Use of convalescent plasma in patients hospitalised with COVID-19

May 25, 2021

Watch evidence forum on convalescent plasma on Youtube

Download the agenda for the evidence forum on convalesnt plasma


10 June 2021

  • British Summer Time (BST), 9:00 am
  • Central European Summer Time (CEST), 10:00 am
  • Central Africa Time (CAT), 10:00 am
  • Moscow Standard Time (MSK), 11:00 am
  • Indian Standard Time (IST), 13:30 pm
  • China Standard Time (CST), 14:00 pm
  • Australia Eastern Standard Time (AEST), 18 pm

ISARIC partners have been at the forefront of clinical trials of COVID-19 treatments since the start of the pandemic. Recognising how hard it is to keep up with the extraordinary pace of COVID science, ISARIC was running a series of ‘Evidence Fora’ on COVID-19 treatment.  

Plasma from patients who have recovered from SARS-CoV-2 infection (convalescent plasma) contains antibodies that can bind to and neutralise the virus. Infusion of convalescent plasma containing high concentrations of neutralising antibody may theoretically accelerate clearance of the virus and clinical improvement. Although convalescent plasma has been widely used in patients admitted to hospital with COVID-19, data from randomised controlled trials in this patient group have, until recently, been limited.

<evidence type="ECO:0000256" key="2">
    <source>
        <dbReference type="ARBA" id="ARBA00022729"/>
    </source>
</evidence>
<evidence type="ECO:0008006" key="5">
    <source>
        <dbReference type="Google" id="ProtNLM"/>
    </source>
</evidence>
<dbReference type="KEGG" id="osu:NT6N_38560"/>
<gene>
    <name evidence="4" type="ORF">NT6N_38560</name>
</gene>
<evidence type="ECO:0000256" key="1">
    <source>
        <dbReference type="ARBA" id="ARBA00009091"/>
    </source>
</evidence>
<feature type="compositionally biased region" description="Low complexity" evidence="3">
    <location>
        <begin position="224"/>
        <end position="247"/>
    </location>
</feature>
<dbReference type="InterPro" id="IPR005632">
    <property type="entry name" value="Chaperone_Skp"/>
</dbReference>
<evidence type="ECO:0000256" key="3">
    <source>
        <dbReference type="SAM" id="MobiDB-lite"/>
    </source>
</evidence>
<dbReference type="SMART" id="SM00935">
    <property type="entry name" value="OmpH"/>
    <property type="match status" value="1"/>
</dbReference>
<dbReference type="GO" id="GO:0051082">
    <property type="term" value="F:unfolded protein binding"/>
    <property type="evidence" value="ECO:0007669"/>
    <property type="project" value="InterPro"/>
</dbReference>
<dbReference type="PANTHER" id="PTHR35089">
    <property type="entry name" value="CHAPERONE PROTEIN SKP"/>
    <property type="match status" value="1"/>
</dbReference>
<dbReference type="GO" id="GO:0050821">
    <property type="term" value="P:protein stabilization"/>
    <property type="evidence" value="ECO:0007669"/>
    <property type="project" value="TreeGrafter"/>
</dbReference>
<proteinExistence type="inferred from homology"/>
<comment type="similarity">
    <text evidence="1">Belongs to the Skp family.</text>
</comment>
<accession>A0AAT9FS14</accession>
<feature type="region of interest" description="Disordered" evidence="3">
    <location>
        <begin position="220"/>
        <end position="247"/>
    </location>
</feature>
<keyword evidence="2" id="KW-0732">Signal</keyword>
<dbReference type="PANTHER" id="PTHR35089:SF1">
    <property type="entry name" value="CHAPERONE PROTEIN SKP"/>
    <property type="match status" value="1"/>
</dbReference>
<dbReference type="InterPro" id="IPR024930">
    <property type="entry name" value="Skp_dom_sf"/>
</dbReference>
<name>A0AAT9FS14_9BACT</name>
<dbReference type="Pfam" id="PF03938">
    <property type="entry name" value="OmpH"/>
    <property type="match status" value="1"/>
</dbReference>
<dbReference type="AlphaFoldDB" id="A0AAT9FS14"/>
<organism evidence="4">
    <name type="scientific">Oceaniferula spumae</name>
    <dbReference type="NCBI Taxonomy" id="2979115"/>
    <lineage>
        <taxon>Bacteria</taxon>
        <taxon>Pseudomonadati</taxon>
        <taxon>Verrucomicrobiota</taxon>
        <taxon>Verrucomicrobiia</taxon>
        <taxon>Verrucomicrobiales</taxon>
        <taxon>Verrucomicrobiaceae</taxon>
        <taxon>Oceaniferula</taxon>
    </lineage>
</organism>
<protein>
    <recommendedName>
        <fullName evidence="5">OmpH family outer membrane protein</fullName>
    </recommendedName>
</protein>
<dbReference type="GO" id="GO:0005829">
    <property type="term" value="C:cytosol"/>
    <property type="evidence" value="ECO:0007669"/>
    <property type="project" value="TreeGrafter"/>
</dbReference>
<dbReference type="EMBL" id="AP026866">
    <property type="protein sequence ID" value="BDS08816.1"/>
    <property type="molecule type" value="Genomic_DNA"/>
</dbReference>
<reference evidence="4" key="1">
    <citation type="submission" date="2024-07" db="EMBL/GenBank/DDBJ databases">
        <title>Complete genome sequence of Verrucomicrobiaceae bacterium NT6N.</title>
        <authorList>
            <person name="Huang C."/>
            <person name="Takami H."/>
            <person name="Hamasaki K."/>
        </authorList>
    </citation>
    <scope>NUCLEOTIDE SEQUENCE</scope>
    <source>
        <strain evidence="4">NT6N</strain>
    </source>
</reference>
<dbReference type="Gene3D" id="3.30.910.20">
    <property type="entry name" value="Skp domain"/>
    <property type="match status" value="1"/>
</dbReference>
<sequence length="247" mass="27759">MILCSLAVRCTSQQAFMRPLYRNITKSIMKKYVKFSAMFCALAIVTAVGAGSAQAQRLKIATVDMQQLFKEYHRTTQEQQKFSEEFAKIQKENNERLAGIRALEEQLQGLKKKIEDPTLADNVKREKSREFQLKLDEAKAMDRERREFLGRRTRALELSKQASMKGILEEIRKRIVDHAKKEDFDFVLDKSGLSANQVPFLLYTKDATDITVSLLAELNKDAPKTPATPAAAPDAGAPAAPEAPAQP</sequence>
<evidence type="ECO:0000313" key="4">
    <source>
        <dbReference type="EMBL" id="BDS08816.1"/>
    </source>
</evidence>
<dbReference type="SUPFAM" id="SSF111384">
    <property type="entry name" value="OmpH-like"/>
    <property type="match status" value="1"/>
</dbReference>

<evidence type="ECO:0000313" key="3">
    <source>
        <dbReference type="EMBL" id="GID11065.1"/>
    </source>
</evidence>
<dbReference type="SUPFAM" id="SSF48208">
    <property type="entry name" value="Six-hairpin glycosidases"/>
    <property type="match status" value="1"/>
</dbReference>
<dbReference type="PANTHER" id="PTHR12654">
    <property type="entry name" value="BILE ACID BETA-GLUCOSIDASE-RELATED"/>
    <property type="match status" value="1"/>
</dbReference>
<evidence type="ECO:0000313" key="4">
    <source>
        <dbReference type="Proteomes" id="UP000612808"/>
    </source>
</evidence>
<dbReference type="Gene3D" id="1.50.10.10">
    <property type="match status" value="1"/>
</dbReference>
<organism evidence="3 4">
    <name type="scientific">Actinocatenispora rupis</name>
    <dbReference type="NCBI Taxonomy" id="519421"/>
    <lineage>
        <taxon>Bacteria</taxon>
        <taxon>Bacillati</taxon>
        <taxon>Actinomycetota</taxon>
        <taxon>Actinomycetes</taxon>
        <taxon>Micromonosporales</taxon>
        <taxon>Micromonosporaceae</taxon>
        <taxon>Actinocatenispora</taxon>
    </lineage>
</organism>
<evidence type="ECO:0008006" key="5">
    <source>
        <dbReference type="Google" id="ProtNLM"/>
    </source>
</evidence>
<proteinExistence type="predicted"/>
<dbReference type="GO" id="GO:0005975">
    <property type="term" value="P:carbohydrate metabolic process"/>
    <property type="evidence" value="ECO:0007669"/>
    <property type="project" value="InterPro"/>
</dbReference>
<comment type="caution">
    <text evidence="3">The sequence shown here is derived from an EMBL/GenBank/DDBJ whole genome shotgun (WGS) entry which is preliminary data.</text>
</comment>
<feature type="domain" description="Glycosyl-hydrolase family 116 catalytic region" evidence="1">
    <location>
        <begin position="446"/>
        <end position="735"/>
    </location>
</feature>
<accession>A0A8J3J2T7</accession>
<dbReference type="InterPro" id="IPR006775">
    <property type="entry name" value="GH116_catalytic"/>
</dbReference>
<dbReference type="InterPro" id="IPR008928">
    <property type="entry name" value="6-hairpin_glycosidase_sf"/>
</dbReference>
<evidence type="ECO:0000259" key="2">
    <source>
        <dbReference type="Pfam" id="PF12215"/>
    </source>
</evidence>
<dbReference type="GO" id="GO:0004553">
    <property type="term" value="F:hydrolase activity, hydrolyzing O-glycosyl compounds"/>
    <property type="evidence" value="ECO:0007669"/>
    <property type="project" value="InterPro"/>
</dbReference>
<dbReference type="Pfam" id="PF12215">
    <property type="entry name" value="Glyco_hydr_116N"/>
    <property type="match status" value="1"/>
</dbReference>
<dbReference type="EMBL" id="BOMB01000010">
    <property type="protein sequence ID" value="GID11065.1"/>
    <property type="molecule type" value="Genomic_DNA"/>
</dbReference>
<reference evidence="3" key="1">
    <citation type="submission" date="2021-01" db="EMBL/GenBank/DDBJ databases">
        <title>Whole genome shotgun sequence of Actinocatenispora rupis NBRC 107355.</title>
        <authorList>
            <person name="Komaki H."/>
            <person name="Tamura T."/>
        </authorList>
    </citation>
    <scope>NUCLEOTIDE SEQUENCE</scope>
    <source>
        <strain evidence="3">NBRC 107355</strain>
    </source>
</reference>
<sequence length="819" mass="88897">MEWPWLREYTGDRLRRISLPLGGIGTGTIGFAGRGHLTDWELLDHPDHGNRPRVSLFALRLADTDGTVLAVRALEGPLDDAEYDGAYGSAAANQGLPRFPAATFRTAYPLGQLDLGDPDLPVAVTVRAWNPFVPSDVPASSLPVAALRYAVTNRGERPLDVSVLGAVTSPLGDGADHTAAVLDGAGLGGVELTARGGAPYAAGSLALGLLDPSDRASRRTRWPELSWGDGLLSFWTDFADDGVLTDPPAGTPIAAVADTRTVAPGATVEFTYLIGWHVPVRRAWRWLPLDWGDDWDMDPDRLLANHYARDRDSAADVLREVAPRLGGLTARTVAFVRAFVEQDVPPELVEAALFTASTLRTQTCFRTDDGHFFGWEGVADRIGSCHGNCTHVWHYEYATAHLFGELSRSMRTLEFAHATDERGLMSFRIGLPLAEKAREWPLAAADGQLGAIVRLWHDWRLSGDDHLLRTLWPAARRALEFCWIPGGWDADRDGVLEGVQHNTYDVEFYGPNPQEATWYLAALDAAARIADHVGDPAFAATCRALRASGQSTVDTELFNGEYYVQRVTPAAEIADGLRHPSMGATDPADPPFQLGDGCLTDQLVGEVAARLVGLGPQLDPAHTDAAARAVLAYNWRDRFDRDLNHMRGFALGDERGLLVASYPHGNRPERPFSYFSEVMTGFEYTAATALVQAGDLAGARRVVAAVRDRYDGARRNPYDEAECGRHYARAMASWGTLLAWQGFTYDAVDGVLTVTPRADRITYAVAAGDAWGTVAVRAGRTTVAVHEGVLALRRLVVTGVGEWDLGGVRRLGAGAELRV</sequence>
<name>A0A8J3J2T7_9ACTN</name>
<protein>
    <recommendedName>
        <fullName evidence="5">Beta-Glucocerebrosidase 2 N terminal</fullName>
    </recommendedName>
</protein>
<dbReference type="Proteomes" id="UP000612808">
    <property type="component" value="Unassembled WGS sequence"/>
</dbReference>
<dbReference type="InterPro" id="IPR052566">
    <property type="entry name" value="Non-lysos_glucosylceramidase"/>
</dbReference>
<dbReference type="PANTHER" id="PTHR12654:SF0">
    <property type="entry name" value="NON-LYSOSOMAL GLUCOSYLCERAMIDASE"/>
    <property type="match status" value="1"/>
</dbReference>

This webinar provides evidence from randomised controlled trials of the safety and efficacy of convalescent plasma in patients hospitalised for COVID-19.


Soumyadeep Bhaumik
International Public Health Specialist, George Institute for Global Health

Janet Diaz
Lead of COVID-19 clinical care, WHO 

Peter Horby
Executive Director, ISARIC 

Aparna Mukherjee
Senior Scientist, Indian Council of Medical Research


Bharath Kumar
Consultant in Critical Care, Department of Critical Care, Apollo Hospitals

Objectives of this forum:

  • To provide up-to-date information from randomised controlled trials on evidence of the effectiveness and safety of convalescent plasma in patients admitted to hospital with COVID-19.
  • To identify key questions for translating the clinical trial evidence on the use of convalescent plasma in patients admitted to hospital with COVID-19 into clinical practice.


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